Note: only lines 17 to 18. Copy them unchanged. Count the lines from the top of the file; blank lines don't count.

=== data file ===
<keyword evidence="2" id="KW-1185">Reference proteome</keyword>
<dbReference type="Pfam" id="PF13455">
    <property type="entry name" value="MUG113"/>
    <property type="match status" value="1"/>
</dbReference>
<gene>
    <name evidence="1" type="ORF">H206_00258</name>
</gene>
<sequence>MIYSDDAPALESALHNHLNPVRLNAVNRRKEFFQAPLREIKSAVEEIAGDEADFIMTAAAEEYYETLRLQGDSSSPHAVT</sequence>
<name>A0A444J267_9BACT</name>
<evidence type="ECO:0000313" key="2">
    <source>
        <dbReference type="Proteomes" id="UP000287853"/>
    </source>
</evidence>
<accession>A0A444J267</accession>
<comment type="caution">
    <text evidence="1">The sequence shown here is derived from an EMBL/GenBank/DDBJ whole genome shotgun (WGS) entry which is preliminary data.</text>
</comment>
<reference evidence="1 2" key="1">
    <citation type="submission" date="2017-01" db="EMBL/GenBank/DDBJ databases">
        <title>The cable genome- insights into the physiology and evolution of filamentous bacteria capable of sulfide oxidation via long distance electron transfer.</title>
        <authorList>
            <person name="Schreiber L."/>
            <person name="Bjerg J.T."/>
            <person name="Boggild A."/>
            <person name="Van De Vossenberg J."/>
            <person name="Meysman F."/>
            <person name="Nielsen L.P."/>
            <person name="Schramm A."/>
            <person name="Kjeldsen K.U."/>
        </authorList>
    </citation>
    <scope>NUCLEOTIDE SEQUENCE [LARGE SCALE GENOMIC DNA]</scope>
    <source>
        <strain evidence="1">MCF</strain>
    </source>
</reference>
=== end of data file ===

<comment type="caution">
    <text evidence="1">The sequence shown here is derived from an EMBL/GenBank/DDBJ whole genome shotgun (WGS) entry which is preliminary data.</text>